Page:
Aubree Steen, FNTP (08:08):
Always.

Dr. Philip Oubre, MD (08:09):
I'm always at the daycare picking kids up my kids up around 5:30 and I see other parents bringing snacks. I'm like, "Dinner time is probably after you get home from daycare. Yeah. And so if you're already feeding them a snack, they're really not going to be that hungry. And if you're not that hungry and adults are guilty of it too. How many times we'd come home while making a meal we'll we'll snack on something. And then you're less likely to as many vegetables and things, right? So same rule goes for kids. If your kid isn't willing to try new foods, they're not hungry enough. And so that sounds terrible. And as a parent, there's some sort of carnal nature like, oh, my kid's hungry. It is, it is a painful feeling to know your kid's hungry,

Speaker 4 (08:43):
Whether there'll be fine. Yeah. That'd be fine.

Dr. Philip Oubre, MD (08:45):
We've all been hungry at some point in our life.

Aubree Steen, FNTP (08:47):
Right.

Dr. Philip Oubre, MD (08:47):
And here we are alive. So if your kid isn't willing to try new foods, then stop giving them snacks and don't give them too much food. Make sure hours between meals and snacks and then always have that reward afterwards. So if they're not eating the vegetables, I'll say it again, they're not hungry enough.

Aubree Steen, FNTP (09:05):
Right. Agreed.

Dr. Philip Oubre, MD (09:06):
So your kids can do it. They are incredibly resilient and they adapt and change quicker than adults do. So give your kid more credit, believe in them, make it a fun experience and use those tips we just talked about, and you can do it.

Aubree Steen, FNTP (09:18):
Yeah. And it's not going to be easy, to be honest with you. It's not going to be quick, it's not going to be easy. But just try as hard as you can. We see grown adults who literally... I've had them cry in my office about removing foods. Because a lot of these foods, especially if you are a standard American diet, there's chemicals in them that do make them dependent on that food. Sugar makes them addicted to food.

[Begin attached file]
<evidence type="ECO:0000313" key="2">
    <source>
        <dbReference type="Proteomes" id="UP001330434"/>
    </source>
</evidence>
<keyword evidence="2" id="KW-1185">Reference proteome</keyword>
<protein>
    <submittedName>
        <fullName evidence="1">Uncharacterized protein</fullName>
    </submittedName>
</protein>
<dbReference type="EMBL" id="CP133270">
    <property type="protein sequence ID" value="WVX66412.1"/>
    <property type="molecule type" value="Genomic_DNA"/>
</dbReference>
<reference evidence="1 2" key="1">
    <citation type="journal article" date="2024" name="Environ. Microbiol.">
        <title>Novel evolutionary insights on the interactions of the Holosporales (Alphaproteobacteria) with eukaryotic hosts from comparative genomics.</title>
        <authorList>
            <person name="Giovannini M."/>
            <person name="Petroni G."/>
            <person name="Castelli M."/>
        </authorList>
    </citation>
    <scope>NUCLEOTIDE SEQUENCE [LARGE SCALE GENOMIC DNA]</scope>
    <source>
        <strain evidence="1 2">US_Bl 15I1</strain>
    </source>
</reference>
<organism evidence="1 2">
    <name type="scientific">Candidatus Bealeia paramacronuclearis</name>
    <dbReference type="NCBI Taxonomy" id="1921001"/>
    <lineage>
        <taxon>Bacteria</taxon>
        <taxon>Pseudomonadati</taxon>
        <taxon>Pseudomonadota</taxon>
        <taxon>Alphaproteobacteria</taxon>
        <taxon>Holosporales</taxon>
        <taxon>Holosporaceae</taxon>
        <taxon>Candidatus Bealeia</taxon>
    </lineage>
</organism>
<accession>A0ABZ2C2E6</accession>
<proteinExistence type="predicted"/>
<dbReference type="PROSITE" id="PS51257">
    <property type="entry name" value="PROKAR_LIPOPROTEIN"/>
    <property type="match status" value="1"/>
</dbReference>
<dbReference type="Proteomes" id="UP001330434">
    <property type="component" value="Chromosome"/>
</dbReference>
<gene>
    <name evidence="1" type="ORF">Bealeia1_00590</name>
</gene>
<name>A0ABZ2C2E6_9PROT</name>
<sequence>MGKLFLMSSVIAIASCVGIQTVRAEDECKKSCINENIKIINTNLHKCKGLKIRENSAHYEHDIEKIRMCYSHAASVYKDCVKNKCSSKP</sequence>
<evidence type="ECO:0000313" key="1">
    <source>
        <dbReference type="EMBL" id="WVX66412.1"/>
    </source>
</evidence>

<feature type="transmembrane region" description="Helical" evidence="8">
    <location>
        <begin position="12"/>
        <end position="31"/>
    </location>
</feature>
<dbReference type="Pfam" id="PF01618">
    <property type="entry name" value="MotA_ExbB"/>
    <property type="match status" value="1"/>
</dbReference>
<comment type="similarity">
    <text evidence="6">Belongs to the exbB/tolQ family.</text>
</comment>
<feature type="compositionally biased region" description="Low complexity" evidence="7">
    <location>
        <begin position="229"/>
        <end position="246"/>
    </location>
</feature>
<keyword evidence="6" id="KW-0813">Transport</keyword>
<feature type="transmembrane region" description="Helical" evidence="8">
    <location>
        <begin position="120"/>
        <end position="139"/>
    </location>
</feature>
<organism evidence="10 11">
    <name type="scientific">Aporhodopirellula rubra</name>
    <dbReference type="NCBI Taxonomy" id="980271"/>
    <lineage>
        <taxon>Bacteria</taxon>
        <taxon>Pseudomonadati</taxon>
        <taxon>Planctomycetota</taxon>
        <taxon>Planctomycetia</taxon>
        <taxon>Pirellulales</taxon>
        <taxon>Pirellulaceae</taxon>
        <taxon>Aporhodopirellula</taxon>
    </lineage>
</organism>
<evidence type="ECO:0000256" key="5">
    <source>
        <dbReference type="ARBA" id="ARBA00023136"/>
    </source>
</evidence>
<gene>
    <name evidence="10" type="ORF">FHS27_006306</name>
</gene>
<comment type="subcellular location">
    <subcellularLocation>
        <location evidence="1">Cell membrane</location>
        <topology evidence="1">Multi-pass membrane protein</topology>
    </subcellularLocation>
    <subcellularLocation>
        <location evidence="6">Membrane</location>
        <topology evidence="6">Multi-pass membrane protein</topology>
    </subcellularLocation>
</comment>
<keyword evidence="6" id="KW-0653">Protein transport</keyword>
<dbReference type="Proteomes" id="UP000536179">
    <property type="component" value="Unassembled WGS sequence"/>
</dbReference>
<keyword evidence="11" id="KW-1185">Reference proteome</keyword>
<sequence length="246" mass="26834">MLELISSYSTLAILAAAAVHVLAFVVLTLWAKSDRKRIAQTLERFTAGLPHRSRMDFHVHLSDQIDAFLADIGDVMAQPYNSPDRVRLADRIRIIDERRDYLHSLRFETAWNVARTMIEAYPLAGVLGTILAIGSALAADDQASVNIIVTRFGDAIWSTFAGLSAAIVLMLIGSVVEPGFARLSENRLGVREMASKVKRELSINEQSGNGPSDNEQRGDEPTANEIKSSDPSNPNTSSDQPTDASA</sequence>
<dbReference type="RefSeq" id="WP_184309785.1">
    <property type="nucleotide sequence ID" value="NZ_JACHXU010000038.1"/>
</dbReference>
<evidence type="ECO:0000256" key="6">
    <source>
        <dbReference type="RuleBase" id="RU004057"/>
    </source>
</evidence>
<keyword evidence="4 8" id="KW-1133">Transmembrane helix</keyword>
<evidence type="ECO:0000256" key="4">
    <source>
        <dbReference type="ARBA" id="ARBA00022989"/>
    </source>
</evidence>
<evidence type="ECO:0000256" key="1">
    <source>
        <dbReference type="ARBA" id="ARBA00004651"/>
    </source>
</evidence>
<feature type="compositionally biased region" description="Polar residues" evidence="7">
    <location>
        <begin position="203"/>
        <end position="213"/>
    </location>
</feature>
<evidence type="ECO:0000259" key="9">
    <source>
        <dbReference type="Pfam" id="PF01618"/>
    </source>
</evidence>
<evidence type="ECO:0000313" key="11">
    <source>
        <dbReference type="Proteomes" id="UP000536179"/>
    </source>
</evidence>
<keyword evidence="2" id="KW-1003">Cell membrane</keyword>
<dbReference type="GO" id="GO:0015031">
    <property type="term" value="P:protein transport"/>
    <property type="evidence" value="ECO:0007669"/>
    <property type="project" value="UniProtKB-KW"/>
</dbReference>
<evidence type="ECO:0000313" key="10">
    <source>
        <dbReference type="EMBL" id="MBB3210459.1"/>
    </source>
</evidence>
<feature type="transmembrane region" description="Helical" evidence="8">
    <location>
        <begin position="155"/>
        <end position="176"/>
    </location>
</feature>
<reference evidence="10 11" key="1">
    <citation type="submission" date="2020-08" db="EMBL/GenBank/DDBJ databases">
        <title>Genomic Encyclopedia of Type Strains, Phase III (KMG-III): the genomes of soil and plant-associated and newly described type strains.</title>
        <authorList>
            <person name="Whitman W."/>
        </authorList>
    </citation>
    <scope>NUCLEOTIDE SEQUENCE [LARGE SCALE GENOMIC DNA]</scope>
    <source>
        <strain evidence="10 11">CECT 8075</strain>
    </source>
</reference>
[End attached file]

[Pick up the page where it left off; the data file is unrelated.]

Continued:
Aubree Steen, FNTP (09:36):
So you can have a little bit of a shift and you can have the screaming and the crying. I did it when I was a kid. I just locked myself in my room. I was like, "No!" But they will change. And you just have to keep going with love and excitement and make it fun. And then don't punish them when they're doing that.

Dr. Philip Oubre, MD (09:51):
No. Lead by example.

Aubree Steen, FNTP (09:52):
Yes.

Dr. Philip Oubre, MD (09:53):
So as parents and adults, if you want to learn more, we have courses online.

Aubree Steen, FNTP (09:56):
We do.

Dr. Philip Oubre, MD (09:57):
We have a nutrition course and a grocery store tour in order to help you learn more about your nutrition and how to shop correctly and what to buy, what to get and all that jazz.

Aubree Steen, FNTP (10:05):
Yeah.

Dr. Philip Oubre, MD (10:05):
So go to our website, look up our courses and consider taking some of the courses to learn more so that you can help both you and your children.

Aubree Steen, FNTP (10:12):
Agreed.

Dr. Philip Oubre, MD (10:13):
And subscribe to our channel, like us, follow us, and we'll see you next time.

Aubree Steen, FNTP (10:16):
Okay. Bye, guys.

Dr. Philip Oubre, MD (10:17):
Bye.


Leave a comment


Please note, comments must be approved before they are published